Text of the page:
Spieth had honors, took out an iron, and is preparing to tee off. JT pulls the driver out of the bag. Chaney and I are standing maybe 15 feet away from him, and we look at each other incredulously.

“What the hell?”

We kind of start laughing about it. Spieth stripes one, puts his club back, sees JT’s club, and his eyes get wide.

“Driver!?” he mouths in JT’s direction. A smirk came over Thomas’ face, and he turns towards me and Chaney to see us laughing. He’s not seriously going to do this is he?

“Is this for me??” I whispered in his direction.

He replies with a smirk and a nod.

Rory puts an iron in the fairway, and as JT makes his way to the tee, there’s a buzz in the crowd. There’s no standard bearers on the course, so many fans around the tee likely had no idea that Thomas was as many over par as he was. The excitement builds as he puts his tee in the ground.

A “NO LAYING UP!” yell comes from somewhere in the crowd. Is this really happening?

Thomas swings out of his shoes, launches one, but it’s going left into the gallery. The Wayward Drive Point and the “FORE” yell ensue, and I can’t help but to start laughing. Spieth is laughing. The players take off down the fairway, and I’m making my way over to the cooler to grab a water, but notice Rory is heading in the same direction. I lay back for a second to give him space. He looks over at me, still laughing about the shot, and says loudly (enough for the crowd behind the tee to hear):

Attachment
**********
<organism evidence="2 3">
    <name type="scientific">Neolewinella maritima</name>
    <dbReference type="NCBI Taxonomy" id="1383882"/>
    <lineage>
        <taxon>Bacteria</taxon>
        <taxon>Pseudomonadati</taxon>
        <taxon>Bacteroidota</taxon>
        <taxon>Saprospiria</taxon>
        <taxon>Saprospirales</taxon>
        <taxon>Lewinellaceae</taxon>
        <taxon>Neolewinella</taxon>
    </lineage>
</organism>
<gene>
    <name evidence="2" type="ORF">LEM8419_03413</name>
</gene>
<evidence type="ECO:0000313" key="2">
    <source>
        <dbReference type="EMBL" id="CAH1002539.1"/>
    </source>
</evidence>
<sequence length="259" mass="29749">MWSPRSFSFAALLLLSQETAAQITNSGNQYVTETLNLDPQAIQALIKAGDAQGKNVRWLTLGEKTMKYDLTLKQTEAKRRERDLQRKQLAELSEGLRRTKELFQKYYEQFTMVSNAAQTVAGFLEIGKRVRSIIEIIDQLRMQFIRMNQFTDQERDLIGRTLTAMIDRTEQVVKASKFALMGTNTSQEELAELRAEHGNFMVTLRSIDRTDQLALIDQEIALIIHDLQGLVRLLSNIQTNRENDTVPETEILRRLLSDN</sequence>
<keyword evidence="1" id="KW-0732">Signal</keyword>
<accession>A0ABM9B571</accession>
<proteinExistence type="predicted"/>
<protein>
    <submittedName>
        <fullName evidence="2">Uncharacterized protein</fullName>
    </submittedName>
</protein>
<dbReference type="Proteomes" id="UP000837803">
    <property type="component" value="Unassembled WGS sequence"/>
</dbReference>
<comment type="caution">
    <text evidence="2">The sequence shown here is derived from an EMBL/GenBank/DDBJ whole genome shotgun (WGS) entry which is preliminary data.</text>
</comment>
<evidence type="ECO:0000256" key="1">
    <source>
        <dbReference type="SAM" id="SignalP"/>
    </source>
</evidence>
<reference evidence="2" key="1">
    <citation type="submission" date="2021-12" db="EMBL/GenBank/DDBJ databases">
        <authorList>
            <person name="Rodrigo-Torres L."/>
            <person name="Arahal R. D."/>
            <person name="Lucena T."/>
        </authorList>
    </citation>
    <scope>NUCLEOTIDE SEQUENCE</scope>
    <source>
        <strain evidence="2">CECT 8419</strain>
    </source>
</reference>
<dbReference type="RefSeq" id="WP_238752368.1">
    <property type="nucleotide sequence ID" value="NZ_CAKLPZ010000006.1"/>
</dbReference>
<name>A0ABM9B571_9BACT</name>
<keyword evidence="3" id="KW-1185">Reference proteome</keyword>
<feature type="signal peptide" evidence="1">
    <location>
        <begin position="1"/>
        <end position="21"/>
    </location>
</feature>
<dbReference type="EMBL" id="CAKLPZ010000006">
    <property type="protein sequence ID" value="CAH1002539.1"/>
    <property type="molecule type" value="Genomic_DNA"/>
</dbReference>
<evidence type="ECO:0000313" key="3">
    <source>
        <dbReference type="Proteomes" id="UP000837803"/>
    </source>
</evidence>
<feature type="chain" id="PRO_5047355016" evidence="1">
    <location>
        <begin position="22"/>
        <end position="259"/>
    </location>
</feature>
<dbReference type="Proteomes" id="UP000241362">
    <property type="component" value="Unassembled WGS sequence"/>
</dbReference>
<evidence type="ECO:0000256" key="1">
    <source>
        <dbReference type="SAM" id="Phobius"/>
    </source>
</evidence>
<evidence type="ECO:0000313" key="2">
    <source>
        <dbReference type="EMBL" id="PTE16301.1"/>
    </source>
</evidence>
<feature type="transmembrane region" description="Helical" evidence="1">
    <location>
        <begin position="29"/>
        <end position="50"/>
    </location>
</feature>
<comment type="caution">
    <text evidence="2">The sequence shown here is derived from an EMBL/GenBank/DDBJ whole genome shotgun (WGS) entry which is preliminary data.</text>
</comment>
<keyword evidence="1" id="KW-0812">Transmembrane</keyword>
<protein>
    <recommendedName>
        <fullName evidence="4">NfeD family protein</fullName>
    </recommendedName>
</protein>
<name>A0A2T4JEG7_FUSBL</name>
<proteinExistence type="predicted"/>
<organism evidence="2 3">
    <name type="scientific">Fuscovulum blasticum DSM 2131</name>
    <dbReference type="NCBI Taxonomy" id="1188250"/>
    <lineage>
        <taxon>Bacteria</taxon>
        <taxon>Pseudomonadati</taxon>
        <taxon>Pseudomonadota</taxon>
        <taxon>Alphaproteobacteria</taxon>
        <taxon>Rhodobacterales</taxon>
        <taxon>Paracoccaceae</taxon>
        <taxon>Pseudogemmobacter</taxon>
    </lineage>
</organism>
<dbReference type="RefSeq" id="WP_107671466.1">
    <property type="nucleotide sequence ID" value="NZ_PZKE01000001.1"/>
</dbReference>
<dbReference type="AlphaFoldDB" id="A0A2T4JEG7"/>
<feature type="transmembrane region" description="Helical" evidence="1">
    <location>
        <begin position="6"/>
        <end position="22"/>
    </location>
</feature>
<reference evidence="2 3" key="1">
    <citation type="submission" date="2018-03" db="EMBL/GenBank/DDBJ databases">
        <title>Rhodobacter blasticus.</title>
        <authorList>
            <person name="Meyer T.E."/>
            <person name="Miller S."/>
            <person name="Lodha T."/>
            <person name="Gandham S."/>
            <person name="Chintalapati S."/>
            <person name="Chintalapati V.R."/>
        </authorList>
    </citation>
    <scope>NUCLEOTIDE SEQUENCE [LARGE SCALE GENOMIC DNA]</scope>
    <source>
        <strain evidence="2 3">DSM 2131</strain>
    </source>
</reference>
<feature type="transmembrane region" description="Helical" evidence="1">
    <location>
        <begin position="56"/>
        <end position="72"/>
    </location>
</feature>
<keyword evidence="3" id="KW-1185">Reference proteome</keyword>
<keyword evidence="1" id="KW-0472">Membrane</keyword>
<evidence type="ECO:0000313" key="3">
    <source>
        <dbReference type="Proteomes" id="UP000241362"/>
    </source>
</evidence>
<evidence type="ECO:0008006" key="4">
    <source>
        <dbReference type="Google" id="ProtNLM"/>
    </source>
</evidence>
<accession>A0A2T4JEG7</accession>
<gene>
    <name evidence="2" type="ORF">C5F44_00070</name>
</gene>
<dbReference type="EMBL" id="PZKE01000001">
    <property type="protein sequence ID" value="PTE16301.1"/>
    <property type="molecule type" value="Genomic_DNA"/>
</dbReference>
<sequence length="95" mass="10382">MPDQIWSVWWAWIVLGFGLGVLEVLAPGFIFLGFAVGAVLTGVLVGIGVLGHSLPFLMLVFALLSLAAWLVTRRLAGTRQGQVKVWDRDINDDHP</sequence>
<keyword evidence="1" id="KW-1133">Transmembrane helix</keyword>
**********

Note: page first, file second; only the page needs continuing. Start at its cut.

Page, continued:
“Looking forward to the tweet about that shot!”

I was too dumbfounded to come up with anything creative.

@NoLayingUp I wanted to make a 1 🙁

— Justin Thomas (@JustinThomas34) June 3, 2016

It was a great to meet several people that I’ve interacted with on twitter for years but had never met in person, and am looking forward to attending more events in the future. I’ll try to share some more stories from the week on the podcast next week, which should feature a certain player that I met on the grounds. For now, I’ve got a flight back to Holland to catch. Thanks for the hospitality, America.